Hypocrisy on stilts: Facebook (closed) celebrating the Web (open)

This morning’s Observer column:

If there were a Nobel prize for hypocrisy, then its first recipient ought to be Mark Zuckerberg, the Facebook boss. On 23 August, all his 1.7 billion users were greeted by this message: “Celebrating 25 years of connecting people. The web opened up to the world 25 years ago today! We thank Sir Tim Berners-Lee and other internet pioneers for making the world more open and connected.”

Aw, isn’t that nice? From one “pioneer” to another. What a pity, then, that it is a combination of bullshit and hypocrisy. In relation to the former, the guy who invented the web, Tim Berners-Lee, is as mystified by this “anniversary” as everyone else. “Who on earth made up 23 August?” he asked on Twitter. Good question. In fact, as the Guardian pointed out: “If Facebook had asked Berners-Lee, he’d probably have told them what he’s been telling people for years: the web’s 25th birthday already happened, two years ago.”

“In 1989, I delivered a proposal to Cern for the system that went on to become the worldwide web,” he wrote in 2014. It was that year, not this one, that he said we should celebrate as the web’s 25th birthday.

It’s not the inaccuracy that grates, however, but the hypocrisy. Zuckerberg thanks Berners-Lee for “making the world more open and connected”. So do I. What Zuck conveniently omits to mention, though, is that he is embarked upon a commercial project whose sole aim is to make the world more “connected” but less open. Facebook is what we used to call a “walled garden” and now call a silo: a controlled space in which people are allowed to do things that will amuse them while enabling Facebook to monetise their data trails. One network to rule them all. If you wanted a vision of the opposite of the open web, then Facebook is it..

Read on.

Phones, photography and the Snapchat factor

This morning’s Observer column:

Living and working, as I do, in a historic city that is swamped by tourists in the summer, I regularly get the opportunity to do some photo-ethnography. You can tell someone’s age by the kind of camera they are using. Elderly folks are still using point-and-shoot compacts. Middle-aged folks are sporting “prosumer” digital single-lens reflex cameras (DSLRs) from Canon, Nikon, Fuji and Panasonic. But as far as I can see, everyone under the age of 25 is using a smartphone, possibly with the assistance of a selfie stick.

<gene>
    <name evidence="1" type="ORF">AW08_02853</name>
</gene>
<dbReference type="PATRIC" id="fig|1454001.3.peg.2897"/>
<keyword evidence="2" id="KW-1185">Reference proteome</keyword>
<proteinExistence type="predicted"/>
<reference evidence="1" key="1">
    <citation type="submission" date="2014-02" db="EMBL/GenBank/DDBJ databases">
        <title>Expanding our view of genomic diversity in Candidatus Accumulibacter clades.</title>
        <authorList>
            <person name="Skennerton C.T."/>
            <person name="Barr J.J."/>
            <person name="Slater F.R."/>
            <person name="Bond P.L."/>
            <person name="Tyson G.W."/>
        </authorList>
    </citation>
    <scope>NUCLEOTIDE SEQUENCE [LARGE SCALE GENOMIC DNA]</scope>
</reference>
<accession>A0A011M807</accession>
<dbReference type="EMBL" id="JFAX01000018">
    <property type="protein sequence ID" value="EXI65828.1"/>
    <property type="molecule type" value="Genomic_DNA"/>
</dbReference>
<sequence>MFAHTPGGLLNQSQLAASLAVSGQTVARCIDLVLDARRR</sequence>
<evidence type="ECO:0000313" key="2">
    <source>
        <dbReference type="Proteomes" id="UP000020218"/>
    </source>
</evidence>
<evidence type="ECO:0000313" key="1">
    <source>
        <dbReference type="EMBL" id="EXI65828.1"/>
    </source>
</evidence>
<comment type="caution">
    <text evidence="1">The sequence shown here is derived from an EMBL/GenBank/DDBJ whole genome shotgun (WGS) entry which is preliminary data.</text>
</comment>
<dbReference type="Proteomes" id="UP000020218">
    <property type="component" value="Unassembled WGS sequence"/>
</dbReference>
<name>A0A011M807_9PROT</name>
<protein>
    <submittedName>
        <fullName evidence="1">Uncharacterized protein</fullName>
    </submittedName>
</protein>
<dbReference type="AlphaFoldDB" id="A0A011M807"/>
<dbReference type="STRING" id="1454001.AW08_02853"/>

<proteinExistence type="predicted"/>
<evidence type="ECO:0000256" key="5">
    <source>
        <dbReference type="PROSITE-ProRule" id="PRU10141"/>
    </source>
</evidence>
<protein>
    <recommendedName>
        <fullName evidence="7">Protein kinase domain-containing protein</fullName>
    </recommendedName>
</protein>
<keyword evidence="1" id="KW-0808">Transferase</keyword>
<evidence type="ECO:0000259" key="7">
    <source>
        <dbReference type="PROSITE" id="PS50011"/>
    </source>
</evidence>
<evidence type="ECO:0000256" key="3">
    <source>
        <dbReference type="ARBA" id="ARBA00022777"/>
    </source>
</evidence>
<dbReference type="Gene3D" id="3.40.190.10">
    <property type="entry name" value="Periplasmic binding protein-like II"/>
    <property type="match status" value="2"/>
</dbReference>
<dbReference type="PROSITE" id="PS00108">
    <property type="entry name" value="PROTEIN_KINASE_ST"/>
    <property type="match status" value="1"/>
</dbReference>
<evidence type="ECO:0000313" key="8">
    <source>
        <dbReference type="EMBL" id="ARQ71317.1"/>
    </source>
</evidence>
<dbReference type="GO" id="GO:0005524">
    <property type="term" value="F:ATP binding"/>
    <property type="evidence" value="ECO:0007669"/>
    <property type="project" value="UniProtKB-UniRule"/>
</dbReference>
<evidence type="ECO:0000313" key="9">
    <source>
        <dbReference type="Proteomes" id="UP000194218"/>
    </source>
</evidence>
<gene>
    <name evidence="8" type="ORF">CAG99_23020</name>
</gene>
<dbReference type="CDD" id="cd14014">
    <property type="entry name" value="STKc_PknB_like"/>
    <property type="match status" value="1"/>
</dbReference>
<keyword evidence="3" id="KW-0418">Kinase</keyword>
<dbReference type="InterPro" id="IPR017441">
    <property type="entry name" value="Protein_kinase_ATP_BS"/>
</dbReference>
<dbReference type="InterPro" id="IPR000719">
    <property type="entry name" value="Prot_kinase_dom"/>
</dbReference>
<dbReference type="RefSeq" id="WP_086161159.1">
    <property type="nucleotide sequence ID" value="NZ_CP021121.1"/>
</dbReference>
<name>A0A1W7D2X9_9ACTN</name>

This is partly because the main reason young people take photographs is to post them on social media, and smartphones make that easy to do. But that’s not the whole story. Those who are more serious about photography tend to upload their pictures to photo-hosting services such as Flickr. Guess what the most popular camera for Flickr members is? Apple’s iPhone – by a mile… Read on

Review of ‘The Cyber Effect’

My Observer review of Maria Aiken’s new book.

Note the doctorate after the author’s name; and the subtitle: A Pioneering Cyberpsychologist Explains How Human Behaviour Changes Online; and the potted bio, informing us that “Dr Mary Aiken is the world’s foremost forensic cyberpsychologist” – all clues indicating that this is a book targeted at the US market, another addition to that sprawling genre of books by folks with professional qualifications using pop science to frighten the hoi polloi.

This is a pity, because The Cyber Effect is really rather good and doesn’t need its prevailing tone of relentless self-promotion to achieve its desired effect, which is to make one think about what digital technology is doing to us…

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Does the BBC really have a licence to snoop?

This morning’s Observer column:

My eye was caught by an interesting “scoop” in last Saturday’s Daily Telegraph: “BBC to deploy detection vans to snoop on internet users,” screamed the headline. “The BBC is to spy on internet users in their homes,” the report began, “by deploying a new generation of Wi-Fi detection vans to identify those illicitly watching its programmes online. The Telegraph can disclose that from next month, the BBC vans will fan out across the country capturing information from private Wi-Fi networks in homes to ‘sniff out’ those who have not paid the licence fee.”

Scary, eh? Before you reach for your tinfoil hat, though, some background might be helpful…

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Uber’s surrender in China: lesson for Brexiteers

This morning’s Observer column:

The big news last week was that Uber, the California-based ride-hailing company, threw in the towel in China. It announced that its Chinese rival, Didi Chuxing, would acquire all of the assets of UberChina – including its brand, business operations and data. In return, Uber gets a stake in Didi Chuxing worth £5.3bn.

Why is this significant? How long have you got?